When Macular Health Gets Worse
Although mild forms of macular degeneration are quite responsive to nutrition, the advanced, or "wet" form is more serious. As blood vessels grow into the space between the retinal layers and the layers with blood vessels the resulting crowding begins to seriously distort natural functioning and results in serious loss of vision or blindness. The new blood vessels form as a result of the body's attempt to supply more of deficient nutrients through additional blood vessels.
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Advanced Eye & Vision Support (whole food) Formula 60 vcaps
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Advanced Eye & Vision Support (whole food) Formula 60 vcaps
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Carlsons Super Omega-3 Gems 1000 mg 250 softgels
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Multivitamin & eye multivitamin
Retinal Support (wild-crafted herbal formula) 2 oz
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How to Help Prevent Macular Damage
- Nutrition. The most important step is to try to keep macular degeneration from advancing to the more serious
form. Because the health of the macula is closely linked to deficiencies in nutrients, including the antioxidant carotenoids found in the retina, your vision
can be protected through diet and nutrient supplementation. Researchers have found that supplementation with specific minerals, vitamins, may
slow progression and inhibit retinal disease1, 2, 3, 4, 8, and may specifically inhibit formation of new blood vessels.5
- AREDS. The 2001 AREDS study identified nutrients to support the macula; AREDS2 revised the recommended formulation. These nutrients protect the macula from damage. The recommended nutrients from AREDS are 500mg vitamin C; 400 IU vitamin E, 10mg lutein, 2mg zeaxanthin, 350mg DHA, 650mg EPA, 25mg zinc and no beta-carotene. 1,2 Zinc supplementation might be needed for vegetarians since the body does not store zinc very effectively and it is not readily absorbable from nuts, grains and legumes. So you should consult with your health care professional.
- Other nutrients Other research has determined that astaxanthin10, and meso-zeaxanthin, and other potent antioxidants,18 are important. Vitamin C has been found to enhance the absorption of lutein.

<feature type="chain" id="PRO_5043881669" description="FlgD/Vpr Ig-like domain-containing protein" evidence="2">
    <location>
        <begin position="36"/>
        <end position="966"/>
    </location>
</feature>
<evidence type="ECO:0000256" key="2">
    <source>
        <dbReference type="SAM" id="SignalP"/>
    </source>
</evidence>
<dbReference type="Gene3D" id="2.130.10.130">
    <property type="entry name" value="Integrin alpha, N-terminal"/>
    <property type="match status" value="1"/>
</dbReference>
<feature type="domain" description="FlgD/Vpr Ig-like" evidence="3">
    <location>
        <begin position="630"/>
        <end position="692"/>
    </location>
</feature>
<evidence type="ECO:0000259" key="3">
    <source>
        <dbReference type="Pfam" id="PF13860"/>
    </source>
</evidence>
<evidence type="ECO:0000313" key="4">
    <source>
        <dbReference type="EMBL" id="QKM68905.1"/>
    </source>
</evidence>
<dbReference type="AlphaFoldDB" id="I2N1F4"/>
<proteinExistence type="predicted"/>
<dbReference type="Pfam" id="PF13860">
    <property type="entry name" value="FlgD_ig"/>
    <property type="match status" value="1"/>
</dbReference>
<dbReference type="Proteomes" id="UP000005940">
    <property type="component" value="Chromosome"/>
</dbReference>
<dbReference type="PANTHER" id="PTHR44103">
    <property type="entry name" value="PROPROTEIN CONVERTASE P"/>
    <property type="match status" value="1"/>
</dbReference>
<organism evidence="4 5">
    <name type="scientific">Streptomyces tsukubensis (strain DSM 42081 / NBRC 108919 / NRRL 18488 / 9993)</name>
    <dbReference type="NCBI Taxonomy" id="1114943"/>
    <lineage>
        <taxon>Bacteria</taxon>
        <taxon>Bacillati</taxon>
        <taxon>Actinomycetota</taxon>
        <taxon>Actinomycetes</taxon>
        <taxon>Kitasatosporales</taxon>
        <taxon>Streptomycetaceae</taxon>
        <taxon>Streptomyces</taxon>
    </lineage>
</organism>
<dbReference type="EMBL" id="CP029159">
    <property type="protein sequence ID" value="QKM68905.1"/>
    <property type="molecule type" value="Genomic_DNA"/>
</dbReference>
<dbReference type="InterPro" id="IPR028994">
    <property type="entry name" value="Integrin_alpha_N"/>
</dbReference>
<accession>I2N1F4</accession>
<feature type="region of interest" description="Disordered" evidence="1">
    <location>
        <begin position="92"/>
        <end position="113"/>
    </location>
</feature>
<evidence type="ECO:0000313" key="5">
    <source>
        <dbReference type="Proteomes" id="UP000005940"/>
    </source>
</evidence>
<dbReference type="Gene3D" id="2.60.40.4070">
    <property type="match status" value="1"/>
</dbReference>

- Resveratrol has been found to inhibit the growth of new blood vessels.16, 17
- Omega 3 fatty acids. Omega 3s have the ability to regulate the new formation of extra blood vessels.9,19 Eating fish is a great way to increase omega 3 in your diet.
- Omega 6 to Omega 3 Ratio. The standard western diet tends to be very high in omega 6 fatty acids, with a ratio of about 10-20:1. The Mediterranean diet has a higher proportion of omega-3; the ratio is about 4-5:1. This ratio is associated with a protective effect against the severe neovascular form of ARMD.15
- Less Vitamin A Don't take extra vitamin A. Some research suggests that excessive retinal intake can increase all-trans-retinal in the eye, contributing to lipofuscin accumulation, increases growth of extra blood vessels in the retina.8 Vitamin A also apparently plays a role in creating "vitamin A dimers" that reduce the retina's response to light and increase extra blood vessel growth.14
- Vitamin D3. Low vitamin D3 in the body is tied to macular health. D3 is especially important for people with a genetic risk of macular problems.11
- Diet. See the recommendations for macular support with respect to essential leafy greens, a low fat diet,20 and juicing.
- Lose Weight. Researchers find that the unbalanced gut microbiota in the digestive systems of people (especially men) who are obese increases development of extra blood vessels as the macular condition gets worse.13
- Stop smoking. Smoking is one of the most significant contributing causes of macular degeneration and the worsing of the condition.6, 7
- Protect against blue light. If you have been diagnosed with macular degeneration it is essential to always wear good quality UV resistant, wrap-around sunglasses to protect your eyes against blue, blue-violet and ultra violet light. Amber or brown colored glasses are better than green, blue, or grey glasses.
- Drugs. Pay attention to drugs that damage the macula.